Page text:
On Dec. 12, 1998, the Health section told you about Terri Simmons, who lost 188 pounds, going from 318 pounds to 130 pounds. How has she maintained that loss for seven years? Here's her story. Today, by the way, she weighs 128 pounds.
I attribute my success to daily vigilance of healthy eating and exercise.
I was finally free when I figured out that there is no secret to getting thin and staying thin. It's calories in and calories out. It has been through keeping track of my calories and exercise on a daily basis that I have been able to determine where my body will start putting the weight back on.
One thing that I have noticed in keeping a daily food chart is just how much of a "blackout" eater I was. Before, I would cook dinner and taste and lick the spoon, and by the time I finished cooking the meal, I must have consumed about 300 calories. I had finished a meal before I ever sat down to the table.
Now while I am cooking, I wait until the meal is cooked before taking a bite. I keep raw veggies around me if I feel like snacking while I'm cooking. And on my food charts, if it goes in my mouth, it goes on the chart. There is no such thing as "free" food for me. I am a compulsive overeater, and the only way I have found to get a handle on this is to be accountable and keep a food chart.
Every morning when I wake up, I make a commitment to eat healthy and to exercise. I make my health a priority. If I don't feel good about myself physically and mentally, I am no good to anyone around me. Exercise in the morning jump-starts my body. I do one hour on the treadmill going uphill--it's great cardio. Then I do resistance training to build muscle and tone the excess skin that's inevitable when you lose a large amount of weight.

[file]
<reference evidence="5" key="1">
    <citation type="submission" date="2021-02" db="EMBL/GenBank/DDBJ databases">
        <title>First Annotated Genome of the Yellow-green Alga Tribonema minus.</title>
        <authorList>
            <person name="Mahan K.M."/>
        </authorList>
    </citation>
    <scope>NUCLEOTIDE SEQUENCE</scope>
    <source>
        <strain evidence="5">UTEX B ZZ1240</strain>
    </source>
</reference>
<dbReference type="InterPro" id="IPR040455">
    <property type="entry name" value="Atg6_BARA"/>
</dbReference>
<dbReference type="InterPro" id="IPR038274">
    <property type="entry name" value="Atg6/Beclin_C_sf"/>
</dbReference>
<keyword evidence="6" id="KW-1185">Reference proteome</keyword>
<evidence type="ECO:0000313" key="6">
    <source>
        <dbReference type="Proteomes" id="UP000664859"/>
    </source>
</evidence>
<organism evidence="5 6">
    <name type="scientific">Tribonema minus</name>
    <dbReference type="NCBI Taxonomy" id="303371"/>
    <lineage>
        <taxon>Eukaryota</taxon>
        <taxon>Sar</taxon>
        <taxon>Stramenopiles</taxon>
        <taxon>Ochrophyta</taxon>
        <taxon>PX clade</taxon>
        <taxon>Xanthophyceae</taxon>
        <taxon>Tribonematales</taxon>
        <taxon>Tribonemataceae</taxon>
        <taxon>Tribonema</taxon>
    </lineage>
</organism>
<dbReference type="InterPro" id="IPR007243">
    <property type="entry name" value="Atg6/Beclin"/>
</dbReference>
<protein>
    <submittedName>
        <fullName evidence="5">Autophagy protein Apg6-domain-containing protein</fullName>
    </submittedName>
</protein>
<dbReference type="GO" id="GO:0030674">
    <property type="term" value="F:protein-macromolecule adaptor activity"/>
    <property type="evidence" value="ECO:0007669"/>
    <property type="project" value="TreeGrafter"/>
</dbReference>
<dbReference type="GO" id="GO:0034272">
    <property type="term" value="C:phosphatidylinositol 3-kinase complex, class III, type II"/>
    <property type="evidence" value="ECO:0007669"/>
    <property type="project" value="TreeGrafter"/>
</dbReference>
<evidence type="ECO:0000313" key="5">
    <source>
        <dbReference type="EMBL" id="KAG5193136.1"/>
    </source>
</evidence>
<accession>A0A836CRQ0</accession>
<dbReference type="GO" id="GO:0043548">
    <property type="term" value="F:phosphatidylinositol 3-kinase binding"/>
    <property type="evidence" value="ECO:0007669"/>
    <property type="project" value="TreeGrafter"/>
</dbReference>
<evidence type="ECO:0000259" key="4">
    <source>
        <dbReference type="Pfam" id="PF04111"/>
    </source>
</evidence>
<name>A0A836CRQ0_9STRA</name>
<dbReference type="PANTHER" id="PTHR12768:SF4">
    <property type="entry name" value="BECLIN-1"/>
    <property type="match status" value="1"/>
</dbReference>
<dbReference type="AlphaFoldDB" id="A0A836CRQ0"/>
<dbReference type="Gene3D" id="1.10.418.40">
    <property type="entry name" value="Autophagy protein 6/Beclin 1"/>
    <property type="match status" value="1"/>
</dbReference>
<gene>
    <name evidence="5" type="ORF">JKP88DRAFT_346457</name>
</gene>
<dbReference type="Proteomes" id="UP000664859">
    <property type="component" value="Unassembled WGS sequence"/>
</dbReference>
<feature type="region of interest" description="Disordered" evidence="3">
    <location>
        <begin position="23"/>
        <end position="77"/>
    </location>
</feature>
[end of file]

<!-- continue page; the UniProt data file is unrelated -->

All this I do in my home; I needed an exercise plan I could live with and that was compatible with my lifestyle, or I wouldn't stick with it.
I still make every meal an event. I paint my plate with colorful foods. I eat four to five servings of fruits and vegetables every day, and I drink at least eight 8-ounce glasses of water. I treat myself to frozen yogurt sometimes twice a day. But I always make sure that I get in my lean cuts of meat, fruits and veggies before having any treats.
I no longer tell myself that someday I will not enjoy eating as much as I do--I love to eat. The difference is that today I make healthier choices and I am aware of portion size. I make sure to get three balanced meals a day instead of one large meal at 10 at night. I never let myself get too hungry because that's an open invitation to splurge. No eating after 7 p.m. unless it is a piece of fruit.
I am no longer a victim of my appetite. I don't wait until the end of the day to applaud myself for making healthy choices. I can celebrate my victory over the battle of the bulge at every meal, and so can you.
How Did You Do It?
Do you have a story about how you lost weight and kept the pounds off? Or a story about how you learned to mountain climb or in-line skate, trained for a half-marathon, or discovered a unique way of keeping fit, dealing with a nagging ailment or persevering with a fitness regimen despite some obstacles?
If so, we'd like to hear from you. Tell us your story in a 500-word essay listing what worked in terms of diet, exercise and encouragement, as well as any emotional and physical changes.
For weight-loss stories, send us full-body color photos of yourself, before and after. For other types of stories, send a color photo of yourself doing the activity you're writing about.
Send essay and photos to How I Did It, Health, Los Angeles Times, Times Mirror Square, Los Angeles, CA 90053. Include daytime and evening phone numbers. Submissions cannot be returned. And, please, no phone calls.
In addition to publication, winners will receive a Los Angeles Times Health section gym bag.